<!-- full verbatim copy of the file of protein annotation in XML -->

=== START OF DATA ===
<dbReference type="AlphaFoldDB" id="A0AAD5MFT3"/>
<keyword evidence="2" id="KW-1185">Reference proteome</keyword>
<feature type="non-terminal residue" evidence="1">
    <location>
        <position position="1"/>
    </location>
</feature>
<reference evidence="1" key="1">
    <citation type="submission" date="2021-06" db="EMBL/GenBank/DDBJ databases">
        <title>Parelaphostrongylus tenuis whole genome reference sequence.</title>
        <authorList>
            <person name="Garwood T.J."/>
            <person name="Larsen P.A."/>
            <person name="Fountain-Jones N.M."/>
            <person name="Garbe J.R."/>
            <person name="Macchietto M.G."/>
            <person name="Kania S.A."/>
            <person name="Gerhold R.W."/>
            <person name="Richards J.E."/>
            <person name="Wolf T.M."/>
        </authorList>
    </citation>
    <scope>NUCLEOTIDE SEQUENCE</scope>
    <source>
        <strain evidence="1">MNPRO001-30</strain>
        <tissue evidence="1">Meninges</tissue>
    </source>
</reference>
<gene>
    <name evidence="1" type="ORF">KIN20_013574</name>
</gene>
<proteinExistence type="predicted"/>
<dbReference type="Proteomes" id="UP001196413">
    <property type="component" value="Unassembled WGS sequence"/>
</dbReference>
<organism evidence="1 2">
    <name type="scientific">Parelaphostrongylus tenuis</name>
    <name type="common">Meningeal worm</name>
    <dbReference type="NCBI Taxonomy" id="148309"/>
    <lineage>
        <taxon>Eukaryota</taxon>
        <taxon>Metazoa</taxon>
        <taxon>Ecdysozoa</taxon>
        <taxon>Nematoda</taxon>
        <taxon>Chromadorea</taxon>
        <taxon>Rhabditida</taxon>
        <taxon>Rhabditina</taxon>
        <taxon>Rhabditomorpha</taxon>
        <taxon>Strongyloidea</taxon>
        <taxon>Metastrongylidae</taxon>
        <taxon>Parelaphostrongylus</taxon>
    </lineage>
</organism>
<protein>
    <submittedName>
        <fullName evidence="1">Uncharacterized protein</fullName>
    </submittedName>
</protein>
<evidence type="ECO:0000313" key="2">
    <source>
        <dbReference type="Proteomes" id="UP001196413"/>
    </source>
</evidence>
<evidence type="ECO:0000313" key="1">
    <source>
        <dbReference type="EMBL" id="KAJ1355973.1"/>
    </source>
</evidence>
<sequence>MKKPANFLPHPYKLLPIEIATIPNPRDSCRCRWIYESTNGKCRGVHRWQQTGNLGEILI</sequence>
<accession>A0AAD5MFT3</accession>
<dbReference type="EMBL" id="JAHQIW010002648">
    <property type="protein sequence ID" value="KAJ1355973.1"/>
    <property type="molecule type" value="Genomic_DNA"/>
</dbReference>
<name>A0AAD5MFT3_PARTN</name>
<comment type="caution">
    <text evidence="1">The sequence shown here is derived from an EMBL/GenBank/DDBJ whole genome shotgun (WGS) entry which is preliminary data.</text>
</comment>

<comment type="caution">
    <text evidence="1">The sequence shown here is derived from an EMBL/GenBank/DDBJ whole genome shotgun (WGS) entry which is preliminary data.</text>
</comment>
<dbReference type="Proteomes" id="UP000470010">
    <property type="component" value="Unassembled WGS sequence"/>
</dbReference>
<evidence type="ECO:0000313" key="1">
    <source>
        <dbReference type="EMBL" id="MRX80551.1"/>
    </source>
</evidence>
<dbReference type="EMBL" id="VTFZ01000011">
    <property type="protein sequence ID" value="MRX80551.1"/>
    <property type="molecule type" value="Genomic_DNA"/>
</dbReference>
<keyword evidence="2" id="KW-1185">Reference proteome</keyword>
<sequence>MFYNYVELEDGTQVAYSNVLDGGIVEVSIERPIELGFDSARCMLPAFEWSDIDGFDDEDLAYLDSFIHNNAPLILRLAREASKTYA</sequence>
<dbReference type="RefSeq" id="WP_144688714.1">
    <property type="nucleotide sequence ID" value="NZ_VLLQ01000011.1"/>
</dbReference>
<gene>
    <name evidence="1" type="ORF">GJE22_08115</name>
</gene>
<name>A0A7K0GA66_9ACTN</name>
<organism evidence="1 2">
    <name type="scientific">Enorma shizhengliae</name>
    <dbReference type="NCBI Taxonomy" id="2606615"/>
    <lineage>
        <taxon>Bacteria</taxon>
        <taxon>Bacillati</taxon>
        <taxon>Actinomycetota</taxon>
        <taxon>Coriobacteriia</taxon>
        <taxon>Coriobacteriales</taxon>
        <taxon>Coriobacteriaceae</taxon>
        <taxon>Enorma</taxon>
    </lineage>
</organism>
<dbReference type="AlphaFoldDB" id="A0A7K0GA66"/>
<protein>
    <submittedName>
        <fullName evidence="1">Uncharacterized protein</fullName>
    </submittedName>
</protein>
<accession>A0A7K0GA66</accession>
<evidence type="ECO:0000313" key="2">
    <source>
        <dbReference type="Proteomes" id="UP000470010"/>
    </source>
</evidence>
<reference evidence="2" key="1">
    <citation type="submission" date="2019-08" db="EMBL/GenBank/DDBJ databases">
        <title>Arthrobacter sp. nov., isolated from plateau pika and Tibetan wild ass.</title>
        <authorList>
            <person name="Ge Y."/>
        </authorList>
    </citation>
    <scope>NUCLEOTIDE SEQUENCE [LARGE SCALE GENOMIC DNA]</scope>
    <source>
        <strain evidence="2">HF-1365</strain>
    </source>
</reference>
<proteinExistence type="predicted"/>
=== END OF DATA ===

<dbReference type="AlphaFoldDB" id="A0AAD5MFT3"/>
<keyword evidence="2" id="KW-1185">Reference proteome</keyword>
<feature type="non-terminal residue" evidence="1">
    <location>
        <position position="1"/>
    </location>
</feature>
<reference evidence="1" key="1">
    <citation type="submission" date="2021-06" db="EMBL/GenBank/DDBJ databases">
        <title>Parelaphostrongylus tenuis whole genome reference sequence.</title>
        <authorList>
            <person name="Garwood T.J."/>
            <person name="Larsen P.A."/>
            <person name="Fountain-Jones N.M."/>
            <person name="Garbe J.R."/>
            <person name="Macchietto M.G."/>
            <person name="Kania S.A."/>
            <person name="Gerhold R.W."/>
            <person name="Richards J.E."/>
            <person name="Wolf T.M."/>
        </authorList>
    </citation>
    <scope>NUCLEOTIDE SEQUENCE</scope>
    <source>
        <strain evidence="1">MNPRO001-30</strain>
        <tissue evidence="1">Meninges</tissue>
    </source>
</reference>
<gene>
    <name evidence="1" type="ORF">KIN20_013574</name>
</gene>
<proteinExistence type="predicted"/>
<dbReference type="Proteomes" id="UP001196413">
    <property type="component" value="Unassembled WGS sequence"/>
</dbReference>
<organism evidence="1 2">
    <name type="scientific">Parelaphostrongylus tenuis</name>
    <name type="common">Meningeal worm</name>
    <dbReference type="NCBI Taxonomy" id="148309"/>
    <lineage>
        <taxon>Eukaryota</taxon>
        <taxon>Metazoa</taxon>
        <taxon>Ecdysozoa</taxon>
        <taxon>Nematoda</taxon>
        <taxon>Chromadorea</taxon>
        <taxon>Rhabditida</taxon>
        <taxon>Rhabditina</taxon>
        <taxon>Rhabditomorpha</taxon>
        <taxon>Strongyloidea</taxon>
        <taxon>Metastrongylidae</taxon>
        <taxon>Parelaphostrongylus</taxon>
    </lineage>
</organism>
<protein>
    <submittedName>
        <fullName evidence="1">Uncharacterized protein</fullName>
    </submittedName>
</protein>
<evidence type="ECO:0000313" key="2">
    <source>
        <dbReference type="Proteomes" id="UP001196413"/>
    </source>
</evidence>
<evidence type="ECO:0000313" key="1">
    <source>
        <dbReference type="EMBL" id="KAJ1355973.1"/>
    </source>
</evidence>
<sequence>MKKPANFLPHPYKLLPIEIATIPNPRDSCRCRWIYESTNGKCRGVHRWQQTGNLGEILI</sequence>
<accession>A0AAD5MFT3</accession>
<dbReference type="EMBL" id="JAHQIW010002648">
    <property type="protein sequence ID" value="KAJ1355973.1"/>
    <property type="molecule type" value="Genomic_DNA"/>
</dbReference>
<name>A0AAD5MFT3_PARTN</name>
<comment type="caution">
    <text evidence="1">The sequence shown here is derived from an EMBL/GenBank/DDBJ whole genome shotgun (WGS) entry which is preliminary data.</text>
</comment>

<comment type="caution">
    <text evidence="1">The sequence shown here is derived from an EMBL/GenBank/DDBJ whole genome shotgun (WGS) entry which is preliminary data.</text>
</comment>
<dbReference type="Proteomes" id="UP000470010">
    <property type="component" value="Unassembled WGS sequence"/>
</dbReference>
<evidence type="ECO:0000313" key="1">
    <source>
        <dbReference type="EMBL" id="MRX80551.1"/>
    </source>
</evidence>
<dbReference type="EMBL" id="VTFZ01000011">
    <property type="protein sequence ID" value="MRX80551.1"/>
    <property type="molecule type" value="Genomic_DNA"/>
</dbReference>
<keyword evidence="2" id="KW-1185">Reference proteome</keyword>
<sequence>MFYNYVELEDGTQVAYSNVLDGGIVEVSIERPIELGFDSARCMLPAFEWSDIDGFDDEDLAYLDSFIHNNAPLILRLAREASKTYA</sequence>
<dbReference type="RefSeq" id="WP_144688714.1">
    <property type="nucleotide sequence ID" value="NZ_VLLQ01000011.1"/>
</dbReference>
<gene>
    <name evidence="1" type="ORF">GJE22_08115</name>
</gene>
<name>A0A7K0GA66_9ACTN</name>
<organism evidence="1 2">
    <name type="scientific">Enorma shizhengliae</name>
    <dbReference type="NCBI Taxonomy" id="2606615"/>
    <lineage>
        <taxon>Bacteria</taxon>
        <taxon>Bacillati</taxon>
        <taxon>Actinomycetota</taxon>
        <taxon>Coriobacteriia</taxon>
        <taxon>Coriobacteriales</taxon>
        <taxon>Coriobacteriaceae</taxon>
        <taxon>Enorma</taxon>
    </lineage>
</organism>
<dbReference type="AlphaFoldDB" id="A0A7K0GA66"/>
<protein>
    <submittedName>
        <fullName evidence="1">Uncharacterized protein</fullName>
    </submittedName>
</protein>
<accession>A0A7K0GA66</accession>
<evidence type="ECO:0000313" key="2">
    <source>
        <dbReference type="Proteomes" id="UP000470010"/>
    </source>
</evidence>
<reference evidence="2" key="1">
    <citation type="submission" date="2019-08" db="EMBL/GenBank/DDBJ databases">
        <title>Arthrobacter sp. nov., isolated from plateau pika and Tibetan wild ass.</title>
        <authorList>
            <person name="Ge Y."/>
        </authorList>
    </citation>
    <scope>NUCLEOTIDE SEQUENCE [LARGE SCALE GENOMIC DNA]</scope>
    <source>
        <strain evidence="2">HF-1365</strain>
    </source>
</reference>
<proteinExistence type="predicted"/>